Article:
Newly opened in October 2009, Gecko's Curios is located in the heart of Loreto. The small shop is relatively crowded with a wonderful collection of local arts and crafts. Owner Kathy Hill has been around Loreto for some time and continually finds unique crafts that are offered at very reasonable prices.
What to buy: Curios, furniture, gifts, home decor items from Mexican Artesanias. Some very unique "straw art" is one of the more interesing pieces. This creation is a dying art from and very few people practice this art form today. Pieces of colored straw are cut and the drawing is created one small piece at at time, similar to the creation of a stained glass window. They are beautiful.
What to pay: Prices vary for the pieces, but in general are very reasonable.
El Arco is the Mexico equivalent of the US "Home Depot." It's not as large or diverse but it does carry most of what the "handyman" needs to get things done.
There are locations in Cabo San Lucas, La Paz, San Jose, and Loreto.
The staff is friendly, although since you are in Mexico, it helps if you speak Spanish. Still I've made a number of visits and either found what I needed or they have directed me to another local shop that would carry the item I'm looking for.
What to buy: El Arco carries most hardware type items. Think of it as a larger scale "Ace Hardware"
What to pay: This all depends on the item but I've found their prices to be less than other places. In fact I found a surge protector a few pesos cheaper than the Farmer's Market...go figure.
Dali has been the meat provider to the Loreto restaurants for some time. A few years ago they opened a small "retail" shop to cater to the general public. In 2008 they opened a much larger store on Benito Juarez and now carry much more than meat, fish and cheese.
What to buy: Dali Gourmet's specialty is gourmet meats. Argentinian beef, pork, lamb can be ordered. Fish of most any variety is now also available. But with the new store comes new products in much larger sizes than found in the local markets. The market caters to restaurants so they carry restaurant size containers. This is not for most Mexican households, but if you need large sizes for a party or can just make use of a larger size you'll save over buying a number of smaller cans or bottles from the local shops.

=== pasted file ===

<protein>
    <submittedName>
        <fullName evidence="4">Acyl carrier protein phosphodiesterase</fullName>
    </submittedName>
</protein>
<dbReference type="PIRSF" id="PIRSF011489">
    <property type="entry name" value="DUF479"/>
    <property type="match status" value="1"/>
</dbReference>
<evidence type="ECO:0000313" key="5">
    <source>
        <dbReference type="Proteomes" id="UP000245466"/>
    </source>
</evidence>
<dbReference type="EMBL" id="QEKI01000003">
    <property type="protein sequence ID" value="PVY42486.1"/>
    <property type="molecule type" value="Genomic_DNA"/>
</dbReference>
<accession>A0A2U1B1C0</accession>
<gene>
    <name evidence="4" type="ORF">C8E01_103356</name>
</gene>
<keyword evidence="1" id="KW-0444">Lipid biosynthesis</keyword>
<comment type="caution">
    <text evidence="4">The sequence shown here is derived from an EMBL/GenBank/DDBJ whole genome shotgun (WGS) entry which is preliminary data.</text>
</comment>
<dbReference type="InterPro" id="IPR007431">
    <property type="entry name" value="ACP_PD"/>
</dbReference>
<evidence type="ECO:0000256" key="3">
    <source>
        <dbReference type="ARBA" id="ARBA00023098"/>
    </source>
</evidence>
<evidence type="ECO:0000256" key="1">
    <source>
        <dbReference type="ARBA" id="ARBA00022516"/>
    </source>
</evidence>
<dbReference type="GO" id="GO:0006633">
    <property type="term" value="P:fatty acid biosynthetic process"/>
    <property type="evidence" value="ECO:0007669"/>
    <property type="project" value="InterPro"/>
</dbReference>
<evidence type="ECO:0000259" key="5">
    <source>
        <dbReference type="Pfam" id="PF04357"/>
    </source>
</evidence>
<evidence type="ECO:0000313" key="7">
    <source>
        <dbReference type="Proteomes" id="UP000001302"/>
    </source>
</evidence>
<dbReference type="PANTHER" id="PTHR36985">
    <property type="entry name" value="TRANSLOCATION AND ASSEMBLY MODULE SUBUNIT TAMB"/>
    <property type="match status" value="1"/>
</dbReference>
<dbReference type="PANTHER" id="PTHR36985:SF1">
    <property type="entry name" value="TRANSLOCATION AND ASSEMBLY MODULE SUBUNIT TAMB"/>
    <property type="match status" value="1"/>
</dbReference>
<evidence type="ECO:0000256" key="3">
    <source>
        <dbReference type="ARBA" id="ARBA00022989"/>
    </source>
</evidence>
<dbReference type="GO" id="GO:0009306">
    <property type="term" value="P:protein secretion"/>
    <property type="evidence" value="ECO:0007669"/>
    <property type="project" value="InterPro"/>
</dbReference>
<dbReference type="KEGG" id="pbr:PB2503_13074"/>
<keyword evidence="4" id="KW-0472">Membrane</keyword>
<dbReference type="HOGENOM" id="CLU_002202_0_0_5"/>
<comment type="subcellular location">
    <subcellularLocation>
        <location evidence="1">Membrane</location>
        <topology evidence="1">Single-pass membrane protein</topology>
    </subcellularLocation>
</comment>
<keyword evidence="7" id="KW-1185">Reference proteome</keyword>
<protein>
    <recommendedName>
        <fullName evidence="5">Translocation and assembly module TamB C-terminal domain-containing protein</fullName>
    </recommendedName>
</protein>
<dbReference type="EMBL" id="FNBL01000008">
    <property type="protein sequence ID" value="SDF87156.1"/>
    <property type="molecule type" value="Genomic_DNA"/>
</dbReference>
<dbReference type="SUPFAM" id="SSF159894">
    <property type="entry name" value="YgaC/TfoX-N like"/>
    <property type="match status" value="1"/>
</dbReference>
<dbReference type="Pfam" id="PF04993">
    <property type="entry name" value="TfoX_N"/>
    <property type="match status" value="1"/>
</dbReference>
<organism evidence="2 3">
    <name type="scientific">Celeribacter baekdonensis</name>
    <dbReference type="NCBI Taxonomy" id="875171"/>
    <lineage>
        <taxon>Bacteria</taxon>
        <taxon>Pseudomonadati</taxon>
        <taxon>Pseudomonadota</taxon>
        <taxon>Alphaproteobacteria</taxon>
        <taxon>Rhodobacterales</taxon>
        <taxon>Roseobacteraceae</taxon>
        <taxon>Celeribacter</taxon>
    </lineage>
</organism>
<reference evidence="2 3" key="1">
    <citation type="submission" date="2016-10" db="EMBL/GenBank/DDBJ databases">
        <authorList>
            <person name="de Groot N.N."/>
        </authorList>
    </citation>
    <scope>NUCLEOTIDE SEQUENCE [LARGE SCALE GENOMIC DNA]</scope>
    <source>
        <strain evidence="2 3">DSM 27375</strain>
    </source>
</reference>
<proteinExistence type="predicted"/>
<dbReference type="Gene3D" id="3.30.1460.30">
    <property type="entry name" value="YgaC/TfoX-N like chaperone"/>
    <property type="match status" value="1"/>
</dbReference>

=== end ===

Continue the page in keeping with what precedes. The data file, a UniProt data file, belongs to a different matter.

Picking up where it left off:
What to pay: A bit more for specialty items, but you're getting gourmet quality meats that are not available elsewhere in Loreto.
In the first block of Benito Juarez is a rather smallish "super market." It carries the basics in small quantities. The meat counter looks pretty good and it typically has better vegetables than the much larger El Pescador located on the parallel "main street" Salvatierra.
What to buy: Most of the basic food items: Fruit, vegetables, water, milk, juices, canned goods and paper products are the basics. There is also a limited supply of cleaning and paper products
What to pay: Depends on the items chosen, but the prices are about the same as the other grocery stores. Vegetables are slightly higher than the Farmer's Market, but that's to be expected.
Conchita's is packed, and I mean packed with "stuff," local arts and crafts. Everything from iron statues to ceramic plates to antique mirrors to modern, just made furniture. If they don't have it, I'm certain they will get it for you.
Careful walking around. The isles are very narrow and the merchandice, some of which is very fragile, is delicately balanced.
What to buy: You name it, they probably have it. But the yard statues, plates, etc are quite nice. Prices tend to be a bit on the high side, but like most shops in Loreto, you can negotiate.
What to pay: $1-$1000+
The Historic District of Loreto on Salvatierra is being renovated. The street is being reconstructed and there is a new "mall" type shopping area. It's not quite as unique as the small individual shops but to some degree this is probably considered "progress" to the city leaders.
This is the first shop to open in the new area. Prices for some items are negotiable and this shop has some very good prices.
What to buy: Silver and pottery is the majority of the products offered. The offering range from simple bracelets and necklaces to very ornate.
What to pay: All depends on what you purchase and how hard you negotiate.
The historic district of Loreto just west of the Mission is home to some wonderful shops. Many are your typical tourist shops with local craft, but Artesanias "Paty" is truly a find. The proprietor sits outside the shop at a rough hewn hand loom and weaves rugs and "throws" from "soft cotton" yarn.
The colors vary from earth tones to the vibrant reds and yellows, but all are soft to the touch and very well made.
Plus he remembers his customers.
What to buy: Rugs or Throws to put on furniture.
What to pay: The prices vary with the size of the piece. We paid 330 pesos for a 4x6 foot throw. That's less than $30 US for a hand made item.
SuperMercado El Pescador
Hours: Daily 8 a.m. – 10 p.m.
Corner of Independencia
Visa, Master Card accepted
What to buy: Ah...whatever you normally purchase at a grocery store..... food, drink, etc.
What to pay: Much less than the US but bulk items cost much less than individual.